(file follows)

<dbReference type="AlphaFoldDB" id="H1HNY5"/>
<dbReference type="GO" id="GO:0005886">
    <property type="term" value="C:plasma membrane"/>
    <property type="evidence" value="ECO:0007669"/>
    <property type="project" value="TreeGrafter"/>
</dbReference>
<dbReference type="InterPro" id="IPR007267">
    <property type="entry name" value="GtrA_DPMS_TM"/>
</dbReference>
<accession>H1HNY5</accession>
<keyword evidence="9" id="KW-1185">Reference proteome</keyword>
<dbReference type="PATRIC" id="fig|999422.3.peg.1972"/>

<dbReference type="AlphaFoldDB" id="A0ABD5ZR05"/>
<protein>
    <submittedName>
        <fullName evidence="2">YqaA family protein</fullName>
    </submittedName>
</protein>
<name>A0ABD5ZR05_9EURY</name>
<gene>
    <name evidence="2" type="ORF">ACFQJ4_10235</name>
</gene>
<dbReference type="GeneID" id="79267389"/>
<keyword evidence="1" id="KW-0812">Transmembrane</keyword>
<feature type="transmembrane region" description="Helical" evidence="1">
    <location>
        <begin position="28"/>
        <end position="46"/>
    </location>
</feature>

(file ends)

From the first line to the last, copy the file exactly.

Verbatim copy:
<dbReference type="AlphaFoldDB" id="H1HNY5"/>
<dbReference type="GO" id="GO:0005886">
    <property type="term" value="C:plasma membrane"/>
    <property type="evidence" value="ECO:0007669"/>
    <property type="project" value="TreeGrafter"/>
</dbReference>
<dbReference type="InterPro" id="IPR007267">
    <property type="entry name" value="GtrA_DPMS_TM"/>
</dbReference>
<accession>H1HNY5</accession>
<keyword evidence="9" id="KW-1185">Reference proteome</keyword>
<dbReference type="PATRIC" id="fig|999422.3.peg.1972"/>

<dbReference type="AlphaFoldDB" id="A0ABD5ZR05"/>
<protein>
    <submittedName>
        <fullName evidence="2">YqaA family protein</fullName>
    </submittedName>
</protein>
<name>A0ABD5ZR05_9EURY</name>
<gene>
    <name evidence="2" type="ORF">ACFQJ4_10235</name>
</gene>
<dbReference type="GeneID" id="79267389"/>
<keyword evidence="1" id="KW-0812">Transmembrane</keyword>
<feature type="transmembrane region" description="Helical" evidence="1">
    <location>
        <begin position="28"/>
        <end position="46"/>
    </location>
</feature>